According to the summary, the Comprehensive Iran Sanctions, Accountability and Divestment Act of 2008 also does not appear to contain provisions in the Iran Sanctions Act calling for greater programming in radio broadcasting to Iran, authorizing exchange programs or making it the policy of the U.S. to support the establishment of an international regime for the assured supply of nuclear fuel for peaceful means under a multilateral authority, such as the International Atomic Energy Agency.

According to the summary, the Comprehensive Iran Sanctions, Accountability and Divestment Act of 2008 adds a significant section on divestment from Iran. The legislation “Expresses the sense of Congress that the U.S. government should support efforts by State and local governments to divest from, or prohibit investment of the assets of state or local governments in, a person that the government determines poses a financial or reputational risk.”

The legislation will also authorize, though not mandate, state and local divestment from Iran’s energy sector. According to the summary, “Patterned after legislation enacted last year to enable divestment from firms investing in certain sectors in Sudan, the Chairman’s mark gives authority to State and local governments to divest from any company that invests $20 million or more in the energy sector in Iran, or extends $20 million or more in credit to be used for investment in the energy sector in Iran. While not mandating divestment, this authorization is designed to recognize that investors may have moral, prudential or reputational reasons to divest from companies that accept the substantial business risk of operating in countries subject to international economic sanctions.”

In addition, the bill will require “advance written notice to persons to which the measure is to be applied; offers an opportunity for comment by the person to which the measure would be applied (including an opportunity to demonstrate that the person does not engage in the prohibited investment activities related to Iran’s energy sector); urges care by State or local governments related to erroneous targeting of divestment; and requires written notice to the Department of Justice within 30 days of enactment of divestment legislation or adoption of other similar divestment measures.”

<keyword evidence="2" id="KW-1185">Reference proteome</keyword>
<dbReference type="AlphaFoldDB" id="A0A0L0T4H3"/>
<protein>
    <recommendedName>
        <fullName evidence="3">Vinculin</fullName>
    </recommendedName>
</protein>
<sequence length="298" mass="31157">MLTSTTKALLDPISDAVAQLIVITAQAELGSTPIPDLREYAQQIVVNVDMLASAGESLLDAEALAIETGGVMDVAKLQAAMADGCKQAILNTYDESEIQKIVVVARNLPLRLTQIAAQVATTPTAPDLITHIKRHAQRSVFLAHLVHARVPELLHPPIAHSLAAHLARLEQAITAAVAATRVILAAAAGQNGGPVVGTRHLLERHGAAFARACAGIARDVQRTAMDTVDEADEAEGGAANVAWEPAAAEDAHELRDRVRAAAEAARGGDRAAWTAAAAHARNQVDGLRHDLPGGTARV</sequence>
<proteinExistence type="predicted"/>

If enacted, the legislation would also give cover to asset managers as it would amend “the Investment Company Act of 1940 to prohibit legal action against asset managers who, based on credible information available to the public, choose to divest assets from, or avoid investing in, persons investing $20 million or more in Iran’s energy sector, or extending credit for such investments in Iran’s energy sector.” In addition, it would require “the Securities and Exchange Commission to revise current regulations as necessary to require disclosure of Iran divestment actions.” Finally, the section on divestment expresses the sense of Congress that managers of certain Employee Retirement Income Security Act of 1974 pension plans may divest assets from Iran’s energy sector without breaching their fiduciary obligations “if their decision is made based on credible publicly available information, and is conducted consistent with current Department of Labor regulations related to economically targeted investments.

Although some of the provisions and wording may differ slightly or have been finessed, the reality is the Comprehensive Iran Sanctions, Accountability and Divestment Act of 2008 only repeats the failed approach to dealing with Iran in previous and pending sanctions legislation. It’s time for Congress to think beyond pursuing an “all sticks and no carrots” approach to Iran.

No comments: